As another semester comes and goes, The Phoenix has been forced to deal with — and write about — an issue we’ve seen time and again: university transparency.
Most often, this comes in the form of an email from University Marketing and Communications. Reporters have been sent to communications specialists for a wide array of campus issues from leaking pipes in residence halls to new online security measures, and everything in between.
The quality of our work suffers as a direct result of being barred from speaking with the experts involved in a situation. When we can’t speak with members at Loyola who are most informed on a situation, we aren’t able to understand it ourselves. This makes it incredibly difficult to communicate to our readers.
In the news world, an emailed statement holds much less credibility than a candid verbal conversation. More often than not, an email from University Marketing and Communications confuses reporters with its vague response or jargon-filled language.
That is, when they offer information at all.
During a Phoenix investigation on minorities being stopped and frisked by Campus Safety near the Lake Shore Campus, a university spokeswoman told the reporter “I have nothing for you.”
At the beginning of this semester, The Phoenix’s editor-in-chief and news editor met with members of Loyola’s communication team to clear the air and plan for better communication going forward. Those Phoenix staff members were told communication and transparency would improve this semester. While Phoenix reporters are now getting responses from communications specialists instead of being left completely in the dark, the responses hardly ever answer questions asked.
When we receive a single-sentence answer to a lengthy list of questions, it can come off as defensive.
Through email communication, the opportunity to ask follow-up questions, get important clarifications on an interview subject’s answers and catch implications in body language and voice inflection disappear.
Since that meeting, from the perspective of The Phoenix staff, communication might have increased, but not necessarily improved.
A month earlier in late September a Loyola student was beaten and robbed near her apartment three blocks from campus. Loyola Campus Safety didn’t send a crime alert, setting students on edge. When a Phoenix reporter sent a list of questions to Loyola communications, the spokeswoman responded the Chicago Police Department was investigating. This was an answer to a question The Phoenix didn’t ask, nor needed answered.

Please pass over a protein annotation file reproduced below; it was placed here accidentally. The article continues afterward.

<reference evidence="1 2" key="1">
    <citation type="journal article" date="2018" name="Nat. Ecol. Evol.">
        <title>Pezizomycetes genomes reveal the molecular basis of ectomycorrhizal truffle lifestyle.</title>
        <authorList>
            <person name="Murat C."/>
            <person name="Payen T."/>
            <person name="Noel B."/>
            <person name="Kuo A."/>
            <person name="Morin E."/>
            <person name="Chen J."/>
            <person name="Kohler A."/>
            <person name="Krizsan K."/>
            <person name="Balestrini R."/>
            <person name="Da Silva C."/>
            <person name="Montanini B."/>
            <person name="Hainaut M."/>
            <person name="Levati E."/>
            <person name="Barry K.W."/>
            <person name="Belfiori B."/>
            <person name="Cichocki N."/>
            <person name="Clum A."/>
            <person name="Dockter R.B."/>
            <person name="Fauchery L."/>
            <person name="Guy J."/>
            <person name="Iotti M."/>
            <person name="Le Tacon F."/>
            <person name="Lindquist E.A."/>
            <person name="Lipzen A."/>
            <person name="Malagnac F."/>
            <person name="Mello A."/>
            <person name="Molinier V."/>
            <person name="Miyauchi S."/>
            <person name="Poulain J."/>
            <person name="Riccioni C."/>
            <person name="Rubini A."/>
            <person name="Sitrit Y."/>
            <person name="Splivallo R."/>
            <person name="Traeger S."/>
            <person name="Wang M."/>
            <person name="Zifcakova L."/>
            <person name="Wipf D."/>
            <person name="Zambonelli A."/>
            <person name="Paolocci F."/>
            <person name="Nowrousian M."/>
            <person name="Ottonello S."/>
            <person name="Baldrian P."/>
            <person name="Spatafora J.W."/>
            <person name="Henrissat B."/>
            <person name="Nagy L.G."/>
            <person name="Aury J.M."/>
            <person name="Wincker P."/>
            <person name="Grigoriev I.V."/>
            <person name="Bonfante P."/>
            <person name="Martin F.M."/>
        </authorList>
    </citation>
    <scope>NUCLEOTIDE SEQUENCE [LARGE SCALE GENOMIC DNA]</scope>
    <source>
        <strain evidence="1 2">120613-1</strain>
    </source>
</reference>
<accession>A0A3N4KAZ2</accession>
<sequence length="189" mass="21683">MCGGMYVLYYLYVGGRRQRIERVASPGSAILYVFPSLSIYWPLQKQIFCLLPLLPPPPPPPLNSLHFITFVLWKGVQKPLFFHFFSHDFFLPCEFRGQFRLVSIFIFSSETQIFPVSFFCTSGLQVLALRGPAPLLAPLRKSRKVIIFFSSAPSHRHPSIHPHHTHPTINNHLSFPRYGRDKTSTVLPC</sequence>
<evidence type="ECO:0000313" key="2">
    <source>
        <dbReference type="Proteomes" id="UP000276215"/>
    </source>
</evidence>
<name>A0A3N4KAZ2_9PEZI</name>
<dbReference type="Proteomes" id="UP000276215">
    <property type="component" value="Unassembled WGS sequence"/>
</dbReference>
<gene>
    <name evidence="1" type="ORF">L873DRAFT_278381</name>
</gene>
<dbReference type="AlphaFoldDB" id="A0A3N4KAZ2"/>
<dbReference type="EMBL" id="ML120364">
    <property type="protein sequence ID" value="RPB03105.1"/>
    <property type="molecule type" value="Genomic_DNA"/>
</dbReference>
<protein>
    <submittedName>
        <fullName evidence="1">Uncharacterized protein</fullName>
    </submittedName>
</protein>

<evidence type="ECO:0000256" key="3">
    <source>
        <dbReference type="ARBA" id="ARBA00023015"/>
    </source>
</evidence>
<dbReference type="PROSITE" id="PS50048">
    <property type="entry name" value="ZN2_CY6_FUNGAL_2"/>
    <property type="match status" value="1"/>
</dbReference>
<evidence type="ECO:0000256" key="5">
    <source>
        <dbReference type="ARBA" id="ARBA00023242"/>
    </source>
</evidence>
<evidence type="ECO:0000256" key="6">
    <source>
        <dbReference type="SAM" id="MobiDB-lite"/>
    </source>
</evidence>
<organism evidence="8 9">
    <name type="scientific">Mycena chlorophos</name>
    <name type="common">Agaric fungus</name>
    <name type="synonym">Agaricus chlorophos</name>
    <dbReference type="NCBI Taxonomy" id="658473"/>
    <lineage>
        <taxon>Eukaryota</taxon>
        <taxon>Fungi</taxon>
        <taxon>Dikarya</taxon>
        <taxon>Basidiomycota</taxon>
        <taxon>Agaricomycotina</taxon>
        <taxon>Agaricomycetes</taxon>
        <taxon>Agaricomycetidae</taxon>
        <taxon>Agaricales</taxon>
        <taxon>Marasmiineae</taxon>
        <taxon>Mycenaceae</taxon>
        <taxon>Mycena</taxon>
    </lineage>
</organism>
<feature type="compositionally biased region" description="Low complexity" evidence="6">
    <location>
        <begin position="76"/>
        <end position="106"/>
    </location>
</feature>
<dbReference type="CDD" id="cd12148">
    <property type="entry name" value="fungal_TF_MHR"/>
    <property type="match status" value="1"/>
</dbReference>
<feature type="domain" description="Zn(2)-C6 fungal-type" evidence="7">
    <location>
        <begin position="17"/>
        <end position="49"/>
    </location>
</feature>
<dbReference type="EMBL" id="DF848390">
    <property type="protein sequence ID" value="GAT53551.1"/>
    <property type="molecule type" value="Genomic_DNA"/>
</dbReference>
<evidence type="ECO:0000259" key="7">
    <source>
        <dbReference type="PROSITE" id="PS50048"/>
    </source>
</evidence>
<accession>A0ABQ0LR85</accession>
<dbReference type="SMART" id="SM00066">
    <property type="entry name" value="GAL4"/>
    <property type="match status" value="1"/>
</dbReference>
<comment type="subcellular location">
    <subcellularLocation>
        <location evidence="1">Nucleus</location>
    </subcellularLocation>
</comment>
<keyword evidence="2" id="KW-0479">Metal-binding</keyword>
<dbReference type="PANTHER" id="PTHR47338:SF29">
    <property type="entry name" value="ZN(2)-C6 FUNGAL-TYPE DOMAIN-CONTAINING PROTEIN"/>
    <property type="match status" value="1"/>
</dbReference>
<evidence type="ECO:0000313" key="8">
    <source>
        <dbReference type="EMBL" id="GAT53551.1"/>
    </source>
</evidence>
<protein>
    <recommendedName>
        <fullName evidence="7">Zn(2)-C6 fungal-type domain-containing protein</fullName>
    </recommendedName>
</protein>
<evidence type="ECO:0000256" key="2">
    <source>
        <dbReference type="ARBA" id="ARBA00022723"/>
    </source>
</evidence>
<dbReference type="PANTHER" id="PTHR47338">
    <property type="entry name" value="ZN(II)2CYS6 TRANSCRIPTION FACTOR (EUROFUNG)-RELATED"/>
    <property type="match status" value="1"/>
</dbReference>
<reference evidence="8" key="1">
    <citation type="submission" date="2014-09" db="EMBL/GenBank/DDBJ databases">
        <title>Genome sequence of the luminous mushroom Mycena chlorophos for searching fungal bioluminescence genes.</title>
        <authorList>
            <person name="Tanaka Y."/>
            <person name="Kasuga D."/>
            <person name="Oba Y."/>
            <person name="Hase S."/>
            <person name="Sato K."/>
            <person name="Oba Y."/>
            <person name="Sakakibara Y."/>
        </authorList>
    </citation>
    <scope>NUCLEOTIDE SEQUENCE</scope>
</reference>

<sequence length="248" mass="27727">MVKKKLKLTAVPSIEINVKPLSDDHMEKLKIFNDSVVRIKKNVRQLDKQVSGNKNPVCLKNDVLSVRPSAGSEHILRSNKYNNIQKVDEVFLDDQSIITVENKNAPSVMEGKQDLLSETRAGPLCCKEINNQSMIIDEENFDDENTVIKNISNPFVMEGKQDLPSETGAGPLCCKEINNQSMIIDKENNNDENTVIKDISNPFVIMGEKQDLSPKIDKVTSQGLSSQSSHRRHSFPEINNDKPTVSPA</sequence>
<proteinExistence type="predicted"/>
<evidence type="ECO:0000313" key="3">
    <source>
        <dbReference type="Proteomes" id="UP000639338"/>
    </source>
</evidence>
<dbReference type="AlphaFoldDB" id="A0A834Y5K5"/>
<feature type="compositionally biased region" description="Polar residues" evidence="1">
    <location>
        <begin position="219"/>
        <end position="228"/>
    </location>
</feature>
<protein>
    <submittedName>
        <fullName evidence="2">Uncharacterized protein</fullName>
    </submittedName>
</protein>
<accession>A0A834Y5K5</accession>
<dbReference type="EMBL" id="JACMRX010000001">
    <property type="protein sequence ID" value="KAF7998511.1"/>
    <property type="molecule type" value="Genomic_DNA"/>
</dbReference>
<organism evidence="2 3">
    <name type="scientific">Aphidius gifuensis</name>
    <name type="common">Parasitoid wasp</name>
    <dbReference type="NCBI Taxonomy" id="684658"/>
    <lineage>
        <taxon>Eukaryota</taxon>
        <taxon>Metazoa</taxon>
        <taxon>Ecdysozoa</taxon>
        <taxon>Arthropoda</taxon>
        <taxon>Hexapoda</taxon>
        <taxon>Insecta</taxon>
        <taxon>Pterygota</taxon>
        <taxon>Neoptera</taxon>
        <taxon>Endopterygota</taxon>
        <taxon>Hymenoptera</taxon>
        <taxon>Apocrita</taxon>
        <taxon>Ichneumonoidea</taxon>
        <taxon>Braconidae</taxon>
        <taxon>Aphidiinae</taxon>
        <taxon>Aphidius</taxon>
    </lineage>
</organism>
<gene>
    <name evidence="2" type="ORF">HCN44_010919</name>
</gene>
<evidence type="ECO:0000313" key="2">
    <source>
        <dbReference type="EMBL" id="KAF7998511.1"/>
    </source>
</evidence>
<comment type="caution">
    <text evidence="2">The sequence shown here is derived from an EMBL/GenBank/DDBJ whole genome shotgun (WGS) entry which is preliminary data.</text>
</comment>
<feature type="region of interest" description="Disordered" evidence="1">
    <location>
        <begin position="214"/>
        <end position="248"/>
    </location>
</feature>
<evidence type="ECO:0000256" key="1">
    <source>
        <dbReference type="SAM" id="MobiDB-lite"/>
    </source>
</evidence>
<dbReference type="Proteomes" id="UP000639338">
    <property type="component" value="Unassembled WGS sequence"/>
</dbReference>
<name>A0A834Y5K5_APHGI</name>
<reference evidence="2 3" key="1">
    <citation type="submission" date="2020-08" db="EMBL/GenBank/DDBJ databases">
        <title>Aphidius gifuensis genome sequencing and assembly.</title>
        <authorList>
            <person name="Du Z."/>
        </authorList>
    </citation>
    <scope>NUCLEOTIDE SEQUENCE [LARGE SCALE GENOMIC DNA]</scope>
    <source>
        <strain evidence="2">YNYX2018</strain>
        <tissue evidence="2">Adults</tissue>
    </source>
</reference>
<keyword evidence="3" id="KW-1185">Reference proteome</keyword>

But Phoenix reporters aren’t the only students who care about university transparency. Following a spree of shootings and armed robberies in the neighborhood, violent crime in Rogers Park remains on the forefront of many students’ minds.
Many students have taken to social media to express their frustrations with the university’s handling of crime around campus.
In late October, a Loyola student shattered the front doors of Marquette Residence Hall. This caused some Loyola students to think the dorm had been broken into because the university didn’t send a statement about it until around 13 hours after the incident.
One Loyola student took to Facebook to call on Loyola to improve their communication with students.
“Loyola Chicago you have a responsibility to keep your students safe and you have failed,” she wrote.
Even though we are a student newspaper, The Phoenix functions as any newspaper does: to bring essential information to its readers. When we are sent to spokespeople who don’t give details on safety incidents and student issues, more questions are raised than answered.
Following the September robbery of a Loyola student, another student posted her frustrations on Facebook, saying Campus Safety should have notified students of the attack.
“I’m sure I’m not the only student who is confused why we were not notified of this by Campus Safety,” the student wrote. “A lot of your students live in this area. Do better Loyola.”
As reporters, we have a responsibility to our readers, and we want to help our fellow students get what they need from the school.
Our only choice is to assume that when the university keeps key details from reporters, it’s more concerned with the reputation of the school than keeping students safe and informed.
We’ve said it before, but we hope we don’t have to say it again: Loyola students deserve better from their university.